Peter Mares on Australia’s shift to temporary migration.

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Bruce Duncan.

not-quite-australianAt the SPC forum on 19 October, Peter Mares – with an astonishing grasp of detail and great lucidity – outlined changes in the categories and arrangements of visas to Australia, particularly highlighting the implications of people on temporary visas, most of whom intended to return to their own countries.

Many of these temporary migrants are vulnerable to exploitation in the labour market. Many do not know their rights, and are compelled to work for very low rates of pay. Students, recent migrants, tourists, and people on temporary working visas are particularly vulnerable.

After working in the ABC for 25 years and as a foreign correspondent based in Hanoi, Peter is familiar with issues in Asia. He presented programs on national radio, including Asia Pacific and The National Interest. Through his career, he combined journalism with public policy, particularly on migration issues. He wrote the 2001 award-winning book Borderline on Australia’s response to refugees and asylum seekers.

He has recently followed this with Not Quite Australian: How Temporary Migration is Changing Australia (Text Publishing). Many of his articles appear in the online magazine, Inside Story, where he is contributing editor.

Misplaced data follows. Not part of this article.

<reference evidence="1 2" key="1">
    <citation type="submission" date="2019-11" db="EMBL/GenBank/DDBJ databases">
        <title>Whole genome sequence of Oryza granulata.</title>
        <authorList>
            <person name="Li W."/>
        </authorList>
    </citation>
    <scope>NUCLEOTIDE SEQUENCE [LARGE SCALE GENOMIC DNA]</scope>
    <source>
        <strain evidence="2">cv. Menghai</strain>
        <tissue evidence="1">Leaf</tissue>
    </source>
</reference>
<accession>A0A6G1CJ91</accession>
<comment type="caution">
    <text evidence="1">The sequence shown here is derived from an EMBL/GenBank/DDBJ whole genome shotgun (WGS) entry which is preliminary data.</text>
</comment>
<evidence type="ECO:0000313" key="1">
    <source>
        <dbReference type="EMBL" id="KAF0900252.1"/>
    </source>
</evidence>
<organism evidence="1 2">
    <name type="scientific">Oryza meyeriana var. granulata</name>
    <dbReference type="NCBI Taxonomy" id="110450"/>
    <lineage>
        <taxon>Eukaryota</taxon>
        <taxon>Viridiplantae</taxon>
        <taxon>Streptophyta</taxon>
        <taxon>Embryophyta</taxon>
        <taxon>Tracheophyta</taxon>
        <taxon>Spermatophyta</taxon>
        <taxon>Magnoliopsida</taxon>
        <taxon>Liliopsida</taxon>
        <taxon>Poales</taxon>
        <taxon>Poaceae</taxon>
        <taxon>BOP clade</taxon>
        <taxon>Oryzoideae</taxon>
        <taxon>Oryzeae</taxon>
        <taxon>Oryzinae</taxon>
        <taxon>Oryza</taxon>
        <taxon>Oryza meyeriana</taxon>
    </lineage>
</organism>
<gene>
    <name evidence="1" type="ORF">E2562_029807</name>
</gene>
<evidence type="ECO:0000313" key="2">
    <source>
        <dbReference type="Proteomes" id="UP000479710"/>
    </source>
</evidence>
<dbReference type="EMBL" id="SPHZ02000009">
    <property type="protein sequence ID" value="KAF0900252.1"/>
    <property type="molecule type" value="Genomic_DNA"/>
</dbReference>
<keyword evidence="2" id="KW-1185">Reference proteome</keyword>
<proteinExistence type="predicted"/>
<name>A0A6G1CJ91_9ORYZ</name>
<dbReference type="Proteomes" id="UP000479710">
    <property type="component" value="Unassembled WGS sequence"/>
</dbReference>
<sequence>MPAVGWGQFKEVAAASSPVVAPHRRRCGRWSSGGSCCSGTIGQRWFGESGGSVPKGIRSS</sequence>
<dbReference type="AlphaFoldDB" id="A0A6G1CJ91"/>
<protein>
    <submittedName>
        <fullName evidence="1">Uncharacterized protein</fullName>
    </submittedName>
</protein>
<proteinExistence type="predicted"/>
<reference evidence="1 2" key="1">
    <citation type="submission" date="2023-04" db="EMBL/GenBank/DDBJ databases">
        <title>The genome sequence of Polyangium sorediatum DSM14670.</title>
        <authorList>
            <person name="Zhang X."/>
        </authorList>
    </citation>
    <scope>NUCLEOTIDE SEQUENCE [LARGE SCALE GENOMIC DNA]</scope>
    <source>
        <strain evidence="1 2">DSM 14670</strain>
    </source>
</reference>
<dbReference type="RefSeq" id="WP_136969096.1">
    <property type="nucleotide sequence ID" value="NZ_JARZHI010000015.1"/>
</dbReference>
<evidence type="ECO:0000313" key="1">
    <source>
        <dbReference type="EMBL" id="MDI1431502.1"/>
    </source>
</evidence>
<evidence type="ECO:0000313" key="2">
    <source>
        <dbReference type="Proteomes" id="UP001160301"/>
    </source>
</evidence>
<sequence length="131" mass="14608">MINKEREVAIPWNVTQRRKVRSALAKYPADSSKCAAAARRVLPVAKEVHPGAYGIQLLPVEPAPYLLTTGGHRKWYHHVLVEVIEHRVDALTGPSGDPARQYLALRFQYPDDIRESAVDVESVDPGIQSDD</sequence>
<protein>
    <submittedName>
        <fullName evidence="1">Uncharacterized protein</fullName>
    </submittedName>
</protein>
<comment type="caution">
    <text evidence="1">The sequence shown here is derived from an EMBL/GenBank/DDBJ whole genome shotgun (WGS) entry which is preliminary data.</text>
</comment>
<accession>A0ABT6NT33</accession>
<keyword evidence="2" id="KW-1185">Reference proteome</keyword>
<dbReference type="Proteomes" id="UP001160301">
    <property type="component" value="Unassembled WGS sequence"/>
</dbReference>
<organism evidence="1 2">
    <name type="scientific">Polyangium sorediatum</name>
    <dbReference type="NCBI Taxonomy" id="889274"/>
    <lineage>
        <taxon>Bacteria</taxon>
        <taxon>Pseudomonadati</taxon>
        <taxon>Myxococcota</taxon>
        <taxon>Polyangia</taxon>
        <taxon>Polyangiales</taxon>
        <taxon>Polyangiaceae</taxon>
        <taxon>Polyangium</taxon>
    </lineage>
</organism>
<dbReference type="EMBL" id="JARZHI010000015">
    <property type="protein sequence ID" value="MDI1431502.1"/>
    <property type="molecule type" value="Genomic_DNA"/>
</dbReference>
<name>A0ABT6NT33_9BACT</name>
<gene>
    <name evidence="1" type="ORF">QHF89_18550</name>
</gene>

If you have not seen Inside Story, I invite you to check it out at to see its weekly range of insightful articles on current social issues, written by prominent authors. It is free, and easy to subscribe.

Since 2002, Peter has also been an adjunct fellow at the Institute for Social Research at Swinburne University, and has contributed to many other journals and books.

Launch of John D’Arcy May’s book, Imagining the Ecumenical: a Personal Journey.

imagining-the-ecumenicalFr Michael Elligate, Catholic university chaplain at St Carthage’s in Parkville, launched Imagining the Ecumenical on 13 October at the Study Centre at Yarra Theological Union before more than 50 friends and colleagues of John. Michael commended this account as capturing John’s personal journey of transformation from the initial ecumenical openings after the Second Vatican Council to a wide ecumenical engagement, and then into a complex and fascinating world of inter-religious encounter in Asia and the Pacific.

John draws on his experience in Papua New Guinea and his opening to Buddhism in Thailand and elsewhere in Asia before he began teaching and promoting interfaith dialogue during the Troubles in Ireland, where he become Director of the Irish School of Ecumenics in Dublin. He was deeply concerned about the violence in Ireland and its links with religion, and began to explore religion and violence generally.

After John returned to Australia around 2009, Dr Paul Rule introduced him to our research organisation, the Yarra Institute for Religion & Social Policy within the University of Divinity, and John served on the Board of Directors until recently. On behalf of the Yarra Institute, I thanked John for his unique contribution in helping us to navigate new areas in ecumenical dialogue, issues of religion and violence, and the increasing urgency of interfaith dialogue.

Imagining the Ecumenical is available from Morning Star Publishing for $25.95.

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